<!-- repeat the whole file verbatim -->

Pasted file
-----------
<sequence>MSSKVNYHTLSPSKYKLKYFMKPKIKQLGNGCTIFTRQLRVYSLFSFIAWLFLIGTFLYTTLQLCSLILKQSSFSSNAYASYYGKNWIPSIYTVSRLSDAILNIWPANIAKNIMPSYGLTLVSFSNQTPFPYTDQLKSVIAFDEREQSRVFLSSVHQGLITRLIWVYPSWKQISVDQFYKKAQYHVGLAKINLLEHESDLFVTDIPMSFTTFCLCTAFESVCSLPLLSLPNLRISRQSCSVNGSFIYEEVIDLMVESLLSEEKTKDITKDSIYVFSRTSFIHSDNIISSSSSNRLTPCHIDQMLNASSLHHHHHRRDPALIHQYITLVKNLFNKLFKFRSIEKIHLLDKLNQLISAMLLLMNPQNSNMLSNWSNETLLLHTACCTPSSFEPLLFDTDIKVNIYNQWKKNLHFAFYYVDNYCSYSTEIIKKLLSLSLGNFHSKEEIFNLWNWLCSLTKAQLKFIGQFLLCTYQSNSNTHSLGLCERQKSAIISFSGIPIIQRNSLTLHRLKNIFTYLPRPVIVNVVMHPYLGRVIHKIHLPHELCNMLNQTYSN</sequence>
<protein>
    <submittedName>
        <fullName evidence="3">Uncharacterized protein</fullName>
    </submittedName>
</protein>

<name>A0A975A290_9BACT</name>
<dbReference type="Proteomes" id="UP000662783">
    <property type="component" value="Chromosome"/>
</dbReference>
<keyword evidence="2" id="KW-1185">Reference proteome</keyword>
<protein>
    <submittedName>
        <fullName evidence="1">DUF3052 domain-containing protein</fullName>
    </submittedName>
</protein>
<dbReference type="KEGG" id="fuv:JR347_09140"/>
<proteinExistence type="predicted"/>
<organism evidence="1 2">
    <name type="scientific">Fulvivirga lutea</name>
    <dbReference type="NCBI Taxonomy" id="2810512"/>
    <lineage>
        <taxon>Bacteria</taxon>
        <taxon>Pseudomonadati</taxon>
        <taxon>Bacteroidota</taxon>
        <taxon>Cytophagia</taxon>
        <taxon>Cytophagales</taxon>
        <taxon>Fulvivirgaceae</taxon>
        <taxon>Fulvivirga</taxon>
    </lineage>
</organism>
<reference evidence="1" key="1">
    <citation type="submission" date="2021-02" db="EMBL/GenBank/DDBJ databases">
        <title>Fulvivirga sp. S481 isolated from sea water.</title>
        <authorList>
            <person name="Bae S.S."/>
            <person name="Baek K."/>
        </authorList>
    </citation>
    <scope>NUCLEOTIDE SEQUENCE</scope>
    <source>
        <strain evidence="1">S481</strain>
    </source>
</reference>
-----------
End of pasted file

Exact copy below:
<sequence>MSSKVNYHTLSPSKYKLKYFMKPKIKQLGNGCTIFTRQLRVYSLFSFIAWLFLIGTFLYTTLQLCSLILKQSSFSSNAYASYYGKNWIPSIYTVSRLSDAILNIWPANIAKNIMPSYGLTLVSFSNQTPFPYTDQLKSVIAFDEREQSRVFLSSVHQGLITRLIWVYPSWKQISVDQFYKKAQYHVGLAKINLLEHESDLFVTDIPMSFTTFCLCTAFESVCSLPLLSLPNLRISRQSCSVNGSFIYEEVIDLMVESLLSEEKTKDITKDSIYVFSRTSFIHSDNIISSSSSNRLTPCHIDQMLNASSLHHHHHRRDPALIHQYITLVKNLFNKLFKFRSIEKIHLLDKLNQLISAMLLLMNPQNSNMLSNWSNETLLLHTACCTPSSFEPLLFDTDIKVNIYNQWKKNLHFAFYYVDNYCSYSTEIIKKLLSLSLGNFHSKEEIFNLWNWLCSLTKAQLKFIGQFLLCTYQSNSNTHSLGLCERQKSAIISFSGIPIIQRNSLTLHRLKNIFTYLPRPVIVNVVMHPYLGRVIHKIHLPHELCNMLNQTYSN</sequence>
<protein>
    <submittedName>
        <fullName evidence="3">Uncharacterized protein</fullName>
    </submittedName>
</protein>

<name>A0A975A290_9BACT</name>
<dbReference type="Proteomes" id="UP000662783">
    <property type="component" value="Chromosome"/>
</dbReference>
<keyword evidence="2" id="KW-1185">Reference proteome</keyword>
<protein>
    <submittedName>
        <fullName evidence="1">DUF3052 domain-containing protein</fullName>
    </submittedName>
</protein>
<dbReference type="KEGG" id="fuv:JR347_09140"/>
<proteinExistence type="predicted"/>
<organism evidence="1 2">
    <name type="scientific">Fulvivirga lutea</name>
    <dbReference type="NCBI Taxonomy" id="2810512"/>
    <lineage>
        <taxon>Bacteria</taxon>
        <taxon>Pseudomonadati</taxon>
        <taxon>Bacteroidota</taxon>
        <taxon>Cytophagia</taxon>
        <taxon>Cytophagales</taxon>
        <taxon>Fulvivirgaceae</taxon>
        <taxon>Fulvivirga</taxon>
    </lineage>
</organism>
<reference evidence="1" key="1">
    <citation type="submission" date="2021-02" db="EMBL/GenBank/DDBJ databases">
        <title>Fulvivirga sp. S481 isolated from sea water.</title>
        <authorList>
            <person name="Bae S.S."/>
            <person name="Baek K."/>
        </authorList>
    </citation>
    <scope>NUCLEOTIDE SEQUENCE</scope>
    <source>
        <strain evidence="1">S481</strain>
    </source>
</reference>